Good breakfast, with good coffee and classics on the menu, plus a gaggle of more interesting options, too? That’s a rarity in these parts.
And the Flipside Cafe in Fort Mill, S.C., from chef Amy Fortes invites you to nestle in, get comfy and yes, have a second maybe a third cup.
Counter Culture, from Durham, is the brew. Fortes, formerly a sous chef at Upstream, aims for local and regional product and is cultivating purveyors and farmers and fetchers. That can be a little more challenging for a small place (it’s got 40 seats), from procuring small batches of foodstuffs to waiting, as she must, for some local beers to be available in less-than-keg sizes.
But she’s proud of the slow build. “We’ve got a surprising amount of regulars alreadygreat people who appreciate what we’re doing.”
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That “we” includes a cooking staff she says she consults regularly, along with husband Jon Fortes, who’s executive chef at both Mimosa Grill and Upstream (those are part of Harper’s Restaurant Group; Flipside is not).
For the upcoming spring/summer menu, she plans to ask her sous chefs to “get a list together of what’s in your head.” She says: “We were allowed to do that at Harper’s; it drives creativity and morale.”
Current breakfast fare: Crisp-edged delicate waffles with bright, fresh berries and melon. An alternate version that uses Cinnamon Toast Crunch, cooked down with oats and brown sugar and butter, with spiced bananas. Luxuriously thick and creamy grits. A hash of soy chorizo and well-browned potato chunks, topped with perfectly over-easy eggs with plenty of pepper. Housemade granola with verve and crunch, atop tangy Greek yogurt drizzled with local honey – or housemade ricotta with fruit and spiced pecans.
This is the stuff of leisurely, lavish first breakfast, or mid-morning second breakfast (see: Bavaria and/or “Lord of the Rings”). Served 7-11 weekdays and, with a few additions such as a lobster omelet, for brunch 10-1 Saturday and 10-2 Sunday, it’s distinguished.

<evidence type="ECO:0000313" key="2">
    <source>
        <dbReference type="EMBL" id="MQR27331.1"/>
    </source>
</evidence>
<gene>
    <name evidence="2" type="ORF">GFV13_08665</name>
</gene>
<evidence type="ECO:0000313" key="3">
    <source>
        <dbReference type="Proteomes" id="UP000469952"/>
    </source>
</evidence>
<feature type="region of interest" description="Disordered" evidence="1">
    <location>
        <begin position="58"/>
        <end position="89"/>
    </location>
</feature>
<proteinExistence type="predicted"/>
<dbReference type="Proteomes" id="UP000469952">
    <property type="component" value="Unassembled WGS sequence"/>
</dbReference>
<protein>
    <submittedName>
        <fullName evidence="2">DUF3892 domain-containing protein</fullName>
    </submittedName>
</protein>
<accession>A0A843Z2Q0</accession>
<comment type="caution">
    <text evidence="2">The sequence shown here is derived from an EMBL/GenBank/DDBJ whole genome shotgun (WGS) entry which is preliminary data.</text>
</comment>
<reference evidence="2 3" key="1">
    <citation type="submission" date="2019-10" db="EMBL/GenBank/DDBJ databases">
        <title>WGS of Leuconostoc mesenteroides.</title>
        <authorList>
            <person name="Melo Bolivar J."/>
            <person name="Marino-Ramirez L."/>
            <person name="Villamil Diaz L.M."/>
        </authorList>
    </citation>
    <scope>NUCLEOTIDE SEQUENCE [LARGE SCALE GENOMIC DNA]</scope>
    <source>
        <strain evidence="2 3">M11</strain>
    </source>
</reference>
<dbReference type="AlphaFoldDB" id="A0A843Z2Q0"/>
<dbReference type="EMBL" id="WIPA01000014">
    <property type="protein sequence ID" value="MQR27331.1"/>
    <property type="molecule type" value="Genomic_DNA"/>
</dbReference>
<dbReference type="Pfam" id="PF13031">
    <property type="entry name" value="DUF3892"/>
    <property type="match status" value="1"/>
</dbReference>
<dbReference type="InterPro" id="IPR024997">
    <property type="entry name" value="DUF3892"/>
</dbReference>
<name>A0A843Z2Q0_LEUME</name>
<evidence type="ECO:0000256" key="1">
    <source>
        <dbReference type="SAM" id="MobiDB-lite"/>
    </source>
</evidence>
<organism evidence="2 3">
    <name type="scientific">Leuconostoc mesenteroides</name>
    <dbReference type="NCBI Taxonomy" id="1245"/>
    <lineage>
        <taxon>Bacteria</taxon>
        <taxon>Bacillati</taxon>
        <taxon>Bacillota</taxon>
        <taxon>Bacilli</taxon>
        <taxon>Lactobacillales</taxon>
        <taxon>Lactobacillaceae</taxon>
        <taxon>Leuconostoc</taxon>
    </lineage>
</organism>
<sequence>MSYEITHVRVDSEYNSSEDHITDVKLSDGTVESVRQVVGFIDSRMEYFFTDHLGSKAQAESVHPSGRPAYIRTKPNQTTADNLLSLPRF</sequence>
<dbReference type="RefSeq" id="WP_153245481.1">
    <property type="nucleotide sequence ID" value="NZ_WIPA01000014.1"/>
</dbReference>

But lunch and dinner also offer the sort of lush and simple things one might linger over, and careful service and clear enthusiasm – and the relative youth of both the place and its staff – make this feel like a find. (Sorry to bust it for you, insiders.)
Amy’s Pimento Cheese employs white cheddar in a pimento-y ramekin’d version of the classic, served with fat, warm, soft pretzels. Amy’s Shepherd’s Pie is a clever use of short rib topped with very buttery potatoes and sided with bright “local greens”: whatever’s at hand.
There’s a $5 burger lunch special, the burger made with chuck and topped with bacon jam and pimento cheese, and a layered meatloaf done as a sandwich at lunchtime, an entree at night.
Half a chicken is thickly glazed with barbecue sauce and juicy inside, and comes with mac and cheese and spinach; salmon is roasted and served with ribbons of asparagus and bacon jam.
This lineup leans to the warmly starchy, the bacony and meaty (it’s scheduled to be updated in the next few weeks), and there’s a warm precision to presentation, as well, from the plates and servingware to how often your drinks are checked. Staff willingly engages, and likes to brag on the kitchen’s educational and professional background. Tucked into a little strip mall about a mile southeast of Carowinds might not be where you expect to find these pedigrees.
Adding beer and wine about a month ago has boosted the dinner business, Amy Fortes says, and find a Napa Valley Cabernet called “B Side” delighted her. The Flipside has four reds and half a dozen whites: “We’re trying to keep it little because – we are little.”
Indeed, and that intimacy works.